Schumacher row over. Let’s pile on Rubens!

Now that the Michael Schumacher penalty row is over, I think we should all turn our focus to another former Ferrari driver: Rubens Barrichello.

Up front, if you were to go back through old F1B posts, I think you’d find that we are pretty big fans of Rubens. Still, that won’t keep us from pointing out the obvious:

Rubens! What were you thinking when you tossed your steering wheel?

I’m firmly in the camp that thinks angry emotions got the better of Rubens. This time last year he was with the winning team and, more or less, he was heading into his stronger part of the season. (Although, was it around this time that he had his most public tiff with the Brawn team?)

Still… it’s night and day to compare his 2009 and 2010. And at the time of his crash, he was running in the points, which are much more precious this season.

Given his situation, I think Rubens was plenty ticked off, and he expressed himself in a way that unfortunately was at least a little dangerous.

I actually have more reason to say this than just a sense he was “fed up.”

First, here’s the main quote from Rubens going around about his tossing his steering wheel, plus a little added defense from Patrick HEAD (hurray, a Patrick HEAD sighting!):

“I threw the steering wheel because I wanted to get out of the car as soon as possible,” he said. “After the shunt I was facing the wrong side of the track and the car was on fire.”

Williams co-owner Patrick Head also defended his driver. “If you are standing in the middle of a 120mph corner, you tend to think ‘let’s get out of here as quickly as you can’.”

OK. So that sounds reasonable, does it? Well, I’d like to add this comment into the mix, from Williams official race review:

Rubens Barrichello:
What happened today was a real surprise. I had such a good start but the car started to feel really strange after the pitstop. The steering wheel, in particular, didn’t feel normal. The problem continued to get worse and then I crashed. We now have to investigate the car to find out what the problem was.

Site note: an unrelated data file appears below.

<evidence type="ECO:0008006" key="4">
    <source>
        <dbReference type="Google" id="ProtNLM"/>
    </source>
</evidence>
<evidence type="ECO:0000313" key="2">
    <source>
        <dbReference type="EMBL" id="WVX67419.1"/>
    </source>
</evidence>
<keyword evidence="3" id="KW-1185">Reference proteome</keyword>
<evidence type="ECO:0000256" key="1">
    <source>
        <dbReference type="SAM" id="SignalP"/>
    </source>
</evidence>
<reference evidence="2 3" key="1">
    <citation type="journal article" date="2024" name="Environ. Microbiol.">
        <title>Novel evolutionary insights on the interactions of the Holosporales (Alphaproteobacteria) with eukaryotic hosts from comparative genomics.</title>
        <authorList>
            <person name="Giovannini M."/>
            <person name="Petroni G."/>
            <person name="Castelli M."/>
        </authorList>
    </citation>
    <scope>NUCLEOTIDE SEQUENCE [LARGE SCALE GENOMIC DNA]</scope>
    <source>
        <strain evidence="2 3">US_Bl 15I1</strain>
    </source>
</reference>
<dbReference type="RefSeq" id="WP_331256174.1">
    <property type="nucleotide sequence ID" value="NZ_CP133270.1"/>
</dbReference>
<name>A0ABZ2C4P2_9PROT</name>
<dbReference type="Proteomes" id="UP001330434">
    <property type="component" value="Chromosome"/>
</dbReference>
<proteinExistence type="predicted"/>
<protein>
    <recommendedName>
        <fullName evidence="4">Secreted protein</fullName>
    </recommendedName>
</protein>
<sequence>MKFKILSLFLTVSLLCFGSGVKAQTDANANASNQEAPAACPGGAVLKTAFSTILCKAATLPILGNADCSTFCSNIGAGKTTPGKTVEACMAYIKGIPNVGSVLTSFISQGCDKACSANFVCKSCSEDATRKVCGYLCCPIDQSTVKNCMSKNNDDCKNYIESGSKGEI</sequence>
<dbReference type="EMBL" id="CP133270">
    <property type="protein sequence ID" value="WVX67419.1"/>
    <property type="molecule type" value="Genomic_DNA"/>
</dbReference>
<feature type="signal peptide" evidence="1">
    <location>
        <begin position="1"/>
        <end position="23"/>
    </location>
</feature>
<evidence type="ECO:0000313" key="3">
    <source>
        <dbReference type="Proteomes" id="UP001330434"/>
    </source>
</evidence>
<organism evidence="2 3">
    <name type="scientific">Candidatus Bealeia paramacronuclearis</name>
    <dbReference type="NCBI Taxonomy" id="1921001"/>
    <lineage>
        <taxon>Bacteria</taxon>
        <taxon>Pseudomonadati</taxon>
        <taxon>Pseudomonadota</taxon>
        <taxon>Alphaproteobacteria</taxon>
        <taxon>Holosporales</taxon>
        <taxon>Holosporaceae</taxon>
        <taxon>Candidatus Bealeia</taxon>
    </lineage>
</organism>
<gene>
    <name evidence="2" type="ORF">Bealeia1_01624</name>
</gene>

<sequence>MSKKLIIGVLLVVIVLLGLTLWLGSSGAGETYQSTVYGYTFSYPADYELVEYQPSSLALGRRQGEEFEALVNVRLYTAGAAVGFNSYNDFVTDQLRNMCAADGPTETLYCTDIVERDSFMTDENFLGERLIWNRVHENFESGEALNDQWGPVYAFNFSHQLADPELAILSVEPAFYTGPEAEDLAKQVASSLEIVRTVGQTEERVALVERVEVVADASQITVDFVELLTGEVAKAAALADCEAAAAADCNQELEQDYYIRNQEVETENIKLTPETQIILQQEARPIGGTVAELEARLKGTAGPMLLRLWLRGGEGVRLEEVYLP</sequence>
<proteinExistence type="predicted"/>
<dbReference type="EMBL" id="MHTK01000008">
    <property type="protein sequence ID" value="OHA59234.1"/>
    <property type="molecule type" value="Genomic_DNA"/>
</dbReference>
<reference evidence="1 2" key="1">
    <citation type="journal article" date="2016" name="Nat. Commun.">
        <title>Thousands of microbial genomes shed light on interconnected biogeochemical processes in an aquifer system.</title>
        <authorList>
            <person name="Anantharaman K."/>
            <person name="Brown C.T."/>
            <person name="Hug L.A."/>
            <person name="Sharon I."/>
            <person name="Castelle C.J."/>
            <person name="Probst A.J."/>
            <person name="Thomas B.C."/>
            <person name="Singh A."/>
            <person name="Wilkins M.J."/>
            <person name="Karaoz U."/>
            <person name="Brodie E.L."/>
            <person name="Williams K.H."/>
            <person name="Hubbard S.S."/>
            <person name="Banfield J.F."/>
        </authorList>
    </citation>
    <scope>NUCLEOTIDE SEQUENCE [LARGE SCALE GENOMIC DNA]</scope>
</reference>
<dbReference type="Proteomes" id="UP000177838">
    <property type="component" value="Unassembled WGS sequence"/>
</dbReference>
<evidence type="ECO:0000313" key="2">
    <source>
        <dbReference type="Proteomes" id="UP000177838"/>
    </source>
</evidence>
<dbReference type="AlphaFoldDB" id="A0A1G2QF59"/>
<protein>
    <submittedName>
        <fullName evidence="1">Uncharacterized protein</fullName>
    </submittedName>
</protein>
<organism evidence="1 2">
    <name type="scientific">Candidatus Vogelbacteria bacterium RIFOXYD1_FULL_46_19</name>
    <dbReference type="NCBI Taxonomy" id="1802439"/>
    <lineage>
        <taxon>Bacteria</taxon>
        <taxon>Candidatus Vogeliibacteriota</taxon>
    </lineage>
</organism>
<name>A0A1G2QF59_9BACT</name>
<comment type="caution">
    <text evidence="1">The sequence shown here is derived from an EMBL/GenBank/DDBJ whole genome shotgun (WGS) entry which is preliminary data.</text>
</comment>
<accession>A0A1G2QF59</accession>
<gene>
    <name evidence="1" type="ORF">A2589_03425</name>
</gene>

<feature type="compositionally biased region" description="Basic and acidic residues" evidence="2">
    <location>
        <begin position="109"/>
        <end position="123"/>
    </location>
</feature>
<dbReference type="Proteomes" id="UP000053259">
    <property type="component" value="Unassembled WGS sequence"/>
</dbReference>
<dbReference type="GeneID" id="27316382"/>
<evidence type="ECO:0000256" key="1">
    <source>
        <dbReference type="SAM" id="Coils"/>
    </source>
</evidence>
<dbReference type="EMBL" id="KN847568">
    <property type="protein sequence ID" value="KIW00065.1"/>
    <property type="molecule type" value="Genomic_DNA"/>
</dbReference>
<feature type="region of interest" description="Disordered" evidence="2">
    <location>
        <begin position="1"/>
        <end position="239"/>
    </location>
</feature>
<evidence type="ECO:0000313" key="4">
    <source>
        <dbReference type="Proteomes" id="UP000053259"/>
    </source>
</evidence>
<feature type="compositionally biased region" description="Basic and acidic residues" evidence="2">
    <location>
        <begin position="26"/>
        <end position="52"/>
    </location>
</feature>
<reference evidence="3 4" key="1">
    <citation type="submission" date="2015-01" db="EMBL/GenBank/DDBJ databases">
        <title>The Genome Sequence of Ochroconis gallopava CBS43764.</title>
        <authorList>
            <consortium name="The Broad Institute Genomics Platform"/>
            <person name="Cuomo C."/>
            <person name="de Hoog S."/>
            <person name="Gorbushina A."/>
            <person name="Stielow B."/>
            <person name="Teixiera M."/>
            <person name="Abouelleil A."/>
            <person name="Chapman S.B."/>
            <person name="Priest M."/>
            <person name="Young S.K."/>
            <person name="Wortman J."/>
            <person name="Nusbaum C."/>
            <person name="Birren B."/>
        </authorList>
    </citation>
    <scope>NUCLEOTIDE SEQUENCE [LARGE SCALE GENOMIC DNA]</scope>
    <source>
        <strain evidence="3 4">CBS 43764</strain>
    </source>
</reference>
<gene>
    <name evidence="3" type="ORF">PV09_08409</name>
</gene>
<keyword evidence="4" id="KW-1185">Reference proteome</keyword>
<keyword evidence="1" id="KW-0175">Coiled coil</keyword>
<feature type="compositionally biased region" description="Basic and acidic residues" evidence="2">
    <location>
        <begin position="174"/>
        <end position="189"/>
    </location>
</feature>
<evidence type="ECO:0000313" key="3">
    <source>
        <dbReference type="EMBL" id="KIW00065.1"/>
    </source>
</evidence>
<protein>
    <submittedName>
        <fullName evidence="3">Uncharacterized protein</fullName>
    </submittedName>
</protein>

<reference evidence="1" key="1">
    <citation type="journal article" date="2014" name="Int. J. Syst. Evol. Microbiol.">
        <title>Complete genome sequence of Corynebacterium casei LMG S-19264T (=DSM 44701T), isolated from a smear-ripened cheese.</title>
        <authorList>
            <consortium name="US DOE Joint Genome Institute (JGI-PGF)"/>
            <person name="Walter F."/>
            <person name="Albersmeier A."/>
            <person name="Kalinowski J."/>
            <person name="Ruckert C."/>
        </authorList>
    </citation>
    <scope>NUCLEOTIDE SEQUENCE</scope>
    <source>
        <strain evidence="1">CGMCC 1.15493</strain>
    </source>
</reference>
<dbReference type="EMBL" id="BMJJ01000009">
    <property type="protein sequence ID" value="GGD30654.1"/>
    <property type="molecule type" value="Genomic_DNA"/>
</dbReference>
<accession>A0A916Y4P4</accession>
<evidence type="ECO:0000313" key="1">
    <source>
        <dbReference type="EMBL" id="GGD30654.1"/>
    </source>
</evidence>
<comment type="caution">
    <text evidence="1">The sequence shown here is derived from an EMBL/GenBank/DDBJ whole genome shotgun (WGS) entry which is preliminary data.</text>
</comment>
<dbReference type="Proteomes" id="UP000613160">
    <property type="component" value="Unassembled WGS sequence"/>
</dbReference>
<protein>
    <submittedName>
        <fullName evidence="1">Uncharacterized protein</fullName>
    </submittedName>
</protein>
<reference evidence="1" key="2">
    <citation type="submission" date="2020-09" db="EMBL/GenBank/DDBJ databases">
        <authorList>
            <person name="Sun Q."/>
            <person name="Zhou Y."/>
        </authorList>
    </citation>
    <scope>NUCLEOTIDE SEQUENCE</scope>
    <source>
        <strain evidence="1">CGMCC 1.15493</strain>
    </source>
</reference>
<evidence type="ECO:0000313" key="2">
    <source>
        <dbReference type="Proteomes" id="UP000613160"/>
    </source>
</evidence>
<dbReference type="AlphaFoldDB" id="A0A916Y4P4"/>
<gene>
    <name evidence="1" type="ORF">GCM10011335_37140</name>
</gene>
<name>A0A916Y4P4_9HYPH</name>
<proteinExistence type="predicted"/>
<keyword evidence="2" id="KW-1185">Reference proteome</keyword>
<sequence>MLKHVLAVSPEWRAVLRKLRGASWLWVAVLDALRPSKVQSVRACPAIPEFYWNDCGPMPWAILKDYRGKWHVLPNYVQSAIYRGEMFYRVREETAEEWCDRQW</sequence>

The steering wheel, eh, Rubens?

Now, I may be putting 2 and 2 together and getting 43, but doesn’t it seem possible that after fighting the car, specifically the “steering wheel” all race, Rubens might have thrown it aside in disgust?

I’m just saying.

Also, I’ll toss this in from the Williams report:

Sam Michael, Technical Director:
That was not a good day for the team after a promising start for Rubens. Nico had a problem with the clutch paddle on the steering wheel during the formation lap. He then had a failure with the front wing mounting on the first lap of the race. Rubens had a fantastic start and was running in sixth when he started to experience poor handling after his stop. 11 laps after his pitstop, he had a failure at the rear end of his car.

More steering wheel issues, although for Nico Hulkenberg (was there really time for him to have a problem with the paddles, even during the formation lap? [Sorry Mark]), plus handling troubles on Rubens’ car.

I think it all adds up to a bad moment by Rubens, and one that deserves some fine or penalty for violating the rule that the wheel needs to be put back on the car. (But I bet he gets away with his argument, which essentially involves him playing the “safety card.”)

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